As I’ve mentioned in several previous columns, I live in Savannah, Georgia. SEC country. And I sure get tired of seeing all of those black and red “G” flags everywhere — especially on game days. Especially after the Dawgs won a national championship. I wear an Ohio State cap around downtown and occasionally get “Go Bucks” greetings from retirees and tourists. But, really, nearly everybody here is a Georgia fan.
Ever since Oklahoma and Texas announced that they were leaving the Big 12 to join the powerhouse SEC, there’s been plenty of talk about a “super” conference, one that maybe wouldn’t even bother with the NCAA. Just go its own way and declare its champion. Then, the Big Ten picked up Southern Cal and UCLA, and suddenly there were two super conferences. Leagues with teams boasting heralded traditions and the talent to keep those traditions going.
Once the 2022 season got underway, talk of jumping the NCAA ship and even of further expansion has cooled. Fans of college football just want to watch games.
I wonder about those two super conferences. Are there any metrics that we can use to compare the two, where they stand at the midpoint of the season? Is there any evidence that I can marshal to indicate the supremacy of the Big Ten? Let’s see.
Head-to-head competition is the best way, of course, to weigh the relative strengths of the two conferences. But Big Ten teams rarely play SEC teams during the regular season. Postseason – bowl games and playoffs – is another story. In last year’s bowl season, for instance, SEC schools played against Big Ten foes in four bowl games and won three of them. Kentucky beat Iowa, Arkansas beat Penn State, Georgia beat Michigan, and Purdue beat Tennessee. Edge goes to the SEC.
This year? There has been only one inter-conference matchup. Penn State traveled to the loveliest village on the plains and beat Auburn, 41-12. I watched the game, and the announcers reported that it was the first visit to Auburn by any Big Ten team – ever. I suppose that, if we must include the incoming expansion teams, we might be willing to acknowledge Nebraska’s drubbing at the hands of the Oklahoma Sooners, 49-12. Really about the same margin as Penn State win. Advantage Big Ten. With Oklahoma, even.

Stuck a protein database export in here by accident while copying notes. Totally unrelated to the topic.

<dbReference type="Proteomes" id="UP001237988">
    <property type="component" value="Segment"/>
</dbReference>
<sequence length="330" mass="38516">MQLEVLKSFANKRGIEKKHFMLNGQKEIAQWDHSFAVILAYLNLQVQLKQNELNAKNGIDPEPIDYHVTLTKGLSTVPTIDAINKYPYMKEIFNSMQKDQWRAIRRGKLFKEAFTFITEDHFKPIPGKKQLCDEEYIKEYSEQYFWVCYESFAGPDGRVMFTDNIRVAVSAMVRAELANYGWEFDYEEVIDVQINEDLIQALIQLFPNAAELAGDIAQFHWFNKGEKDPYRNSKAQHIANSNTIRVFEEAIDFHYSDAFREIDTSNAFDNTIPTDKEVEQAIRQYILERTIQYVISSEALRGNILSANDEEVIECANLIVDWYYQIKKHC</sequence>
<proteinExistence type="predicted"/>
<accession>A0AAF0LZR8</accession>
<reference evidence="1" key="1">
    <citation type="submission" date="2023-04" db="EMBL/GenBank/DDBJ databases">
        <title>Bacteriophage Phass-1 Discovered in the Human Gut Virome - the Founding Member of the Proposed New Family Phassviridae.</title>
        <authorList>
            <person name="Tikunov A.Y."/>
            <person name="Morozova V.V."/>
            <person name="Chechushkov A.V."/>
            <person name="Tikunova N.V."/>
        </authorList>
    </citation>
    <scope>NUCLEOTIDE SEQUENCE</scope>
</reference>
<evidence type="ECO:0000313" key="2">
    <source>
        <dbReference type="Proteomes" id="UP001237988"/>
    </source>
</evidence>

SEC and Big Ten against non-conference opponents
A fairly good gauge of a conference’s depth are the bowl records of their teams. The sample is fairly large, and the competition is provided by decent, non-conference teams. When any .500 team gets an invite, it makes for a lot of teams from the super conferences.
At the end of the 2021 season, the Big Ten had 10 teams playing in bowls; the SEC 12. The Big Ten went 6-4, with Ohio State, Wisconsin, Michigan State, Maryland, Purdue, and Minnesota registering wins. The SEC was 5-7. (I’m not counting the national championship game here, as it was not a “non-conference matchup.) The SEC might not be as deep down the ranks as is the Big Ten? Advantage Big Ten.
As for this season, we can add non-conference wins and losses here, but do we learn anything, especially when the caliber of competition in both conferences, is pretty low? A win against a ranked Notre Dame team surely counts more than beating Samford by 50. Keeping that in mind, here are the numbers. The SEC East is 19-2 against non-conference foes this year. South Carolina lost to Kansas State, and Vandy lost to Wake Forest. That’s it. In the West, the results are similar: 18-3. In addition to the Auburn loss, LSU lost to Florida State and Texas A&M lost to Appalachian State! Combined, the two divisions give the conference a record of 37-5.
The Big Ten, largely because of Northwestern and Nebraska, is 31-11 against opponents outside the Big Ten. But the Wildcats and ‘Huskers have five of those 11 losses. The stronger of the two B1G divisions – the East – sports an 18-3 record, on a par with the SEC divisions. Grudgingly, advantage SEC.
Quality or signature non-conference wins
Clearly, the top Big Ten wins in this category are Ohio State’s victory over Notre Dame 21-10 and Penn State’s win at Auburn. Illinois and Minnesota beat very weak Virginia and Colorado teams (beat them convincingly, however), and Rutgers had a narrow win against Boston College. Not a whole lot to brag about.